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"It's not about pulling a rabbit out of your hat anymore. It's about pulling your heart out of your chest."
The Incredible Burt Wonderstone begins with a flashback to young Burt getting a magic kit for his birthday, a huge box packed with colorful props and the promise of secrets to amaze an admiring audience. I never owned a magic set like that when I was a kid, but I sure wanted one. I loved everything about magic except the discipline required to actually perform the tricks. Instead of hours in the mirror practicing, I was content to read books that explained how illusions were done. It was a detached hobby, free of real passion. Young Burt Wonderstone is drawn to magic as a creative outlet, a gateway to something inspired and exciting. I suspect the people who made The Incredible Burt Wonderstone have more in common with me.
Facts of the Case
After a decade playing to sold out crowds in their own Las Vegas theater, childhood pals and partners in illusion Burt Wonderstone (Steve Carell, Seeking a Friend for the End of the World) and Anton Marvelton (Steve Buscemi, Monsters, Inc.) have lost the magic. Their excitement about performing has been replaced with bored repetition, stale patter, and an endless parade of unappreciated assistants like Jane (Olivia Wilde, Butter). Their already shaky "magical friendship" is turned upside down by edgy newcomer Steve Gray (Jim Carrey, I Love You Phillip Morris), a street magician who steals their crowds and the favor of casino owner Doug Munny (James Gandolfini, Zero Dark Thirty). After a desperate stunt fails to revitalize their act, Burt and Anton go their separate ways. Wonderstone is forced to leave the casino and ends up working at a home for retired entertainers, where he comes face to face with his childhood hero Rance Holloway (Alan Arkin, Argo).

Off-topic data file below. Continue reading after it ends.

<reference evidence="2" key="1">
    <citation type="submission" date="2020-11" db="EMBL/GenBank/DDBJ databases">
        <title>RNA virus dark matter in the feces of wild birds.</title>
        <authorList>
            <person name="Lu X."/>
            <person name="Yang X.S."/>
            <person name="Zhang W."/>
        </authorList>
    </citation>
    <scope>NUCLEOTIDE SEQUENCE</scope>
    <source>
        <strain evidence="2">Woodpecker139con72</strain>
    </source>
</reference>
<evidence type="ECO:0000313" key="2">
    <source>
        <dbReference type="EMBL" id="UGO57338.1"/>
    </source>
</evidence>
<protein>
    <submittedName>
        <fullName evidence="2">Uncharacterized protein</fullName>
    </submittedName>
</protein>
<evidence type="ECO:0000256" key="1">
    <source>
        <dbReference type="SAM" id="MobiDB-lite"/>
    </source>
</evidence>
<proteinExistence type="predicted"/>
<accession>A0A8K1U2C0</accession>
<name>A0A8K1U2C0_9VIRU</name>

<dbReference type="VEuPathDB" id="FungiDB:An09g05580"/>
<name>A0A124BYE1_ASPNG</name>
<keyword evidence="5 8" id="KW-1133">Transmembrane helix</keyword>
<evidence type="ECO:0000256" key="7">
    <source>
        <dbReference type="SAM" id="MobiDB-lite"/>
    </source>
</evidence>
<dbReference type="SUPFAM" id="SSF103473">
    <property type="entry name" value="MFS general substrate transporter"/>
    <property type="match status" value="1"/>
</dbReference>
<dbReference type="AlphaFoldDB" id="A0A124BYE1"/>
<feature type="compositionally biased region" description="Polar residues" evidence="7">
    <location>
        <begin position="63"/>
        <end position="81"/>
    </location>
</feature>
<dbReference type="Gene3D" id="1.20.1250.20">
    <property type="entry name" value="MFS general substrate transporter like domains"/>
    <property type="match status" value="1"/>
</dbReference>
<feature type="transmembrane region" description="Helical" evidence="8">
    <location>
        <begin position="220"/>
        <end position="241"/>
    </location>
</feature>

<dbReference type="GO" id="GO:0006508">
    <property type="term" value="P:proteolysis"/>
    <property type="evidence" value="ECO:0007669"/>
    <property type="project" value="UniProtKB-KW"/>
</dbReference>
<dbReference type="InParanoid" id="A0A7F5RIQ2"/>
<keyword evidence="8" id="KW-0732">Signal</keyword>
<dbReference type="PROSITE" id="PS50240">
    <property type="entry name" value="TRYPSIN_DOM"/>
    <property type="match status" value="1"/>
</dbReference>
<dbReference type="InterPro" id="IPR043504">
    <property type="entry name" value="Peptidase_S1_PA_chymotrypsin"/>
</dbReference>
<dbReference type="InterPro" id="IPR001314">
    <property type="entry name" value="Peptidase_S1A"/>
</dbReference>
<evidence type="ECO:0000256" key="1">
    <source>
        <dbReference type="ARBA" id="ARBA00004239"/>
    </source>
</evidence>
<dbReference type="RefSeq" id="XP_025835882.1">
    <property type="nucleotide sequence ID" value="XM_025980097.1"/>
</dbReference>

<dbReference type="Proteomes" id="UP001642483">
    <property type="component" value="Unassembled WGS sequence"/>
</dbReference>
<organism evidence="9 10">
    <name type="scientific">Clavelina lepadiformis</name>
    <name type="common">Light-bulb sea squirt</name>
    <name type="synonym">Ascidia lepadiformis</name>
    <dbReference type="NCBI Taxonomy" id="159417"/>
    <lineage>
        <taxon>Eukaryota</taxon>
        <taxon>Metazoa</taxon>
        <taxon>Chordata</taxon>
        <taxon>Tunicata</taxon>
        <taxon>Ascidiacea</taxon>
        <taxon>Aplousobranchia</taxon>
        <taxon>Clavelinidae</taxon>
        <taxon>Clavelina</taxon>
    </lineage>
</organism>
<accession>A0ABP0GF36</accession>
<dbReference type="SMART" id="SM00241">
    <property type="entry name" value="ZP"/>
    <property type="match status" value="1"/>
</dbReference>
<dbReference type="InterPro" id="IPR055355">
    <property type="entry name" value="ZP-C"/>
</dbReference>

Besides a few minutes at the beginning and a quick montage where Burt and Anton are friends who love magic, from the first scene in Vegas they are tired of performing and each other. It's a bummer of an intro, and the immediate rift makes it hard to care what happens. Steve Carell's performance doesn't help. His Wonderstone is supposed to be the heart of the movie, but for some reason Carell decided to go with a stilted stylized delivery that keeps him from being a real person. He's like a Michael Scott improv character. The goofy voice works fine onstage, but it makes less sense as the story switches to heartwarming redemption story. Even Jim Carrey is more believable as Steve Gray, a tattooed newcomer to the Strip whose performing style is less David Blaine than Jackass. The first time we meet Gray he pulls a card out of a gash in his face, but most of his stunts are just self-mutilation—yet another excuse for the filmmakers to avoid showing any actual magic. Carrey is relatively restrained, and does a fine job with the role. It just happens the role has all the depth and subtlety of naming his TV series "Brain Rapist."
The rest of the cast manages to stay out of cartoon territory. It's too bad they don't have more to do. Steve Buscemi is wasted as Anton. He's in the movie long enough to tell us that he and Burt were best friends and partners, and again at the end to tell us that Burt has learned his lesson. The only thing we learn about Anton apart from Carell's character is that he's clueless when it comes to helping the poor. We get a little more from the late James Gandolfini as a slick Vegas mogul. It's not the best film to tragically end a career, but Gandolfini does a great job with what little he's given.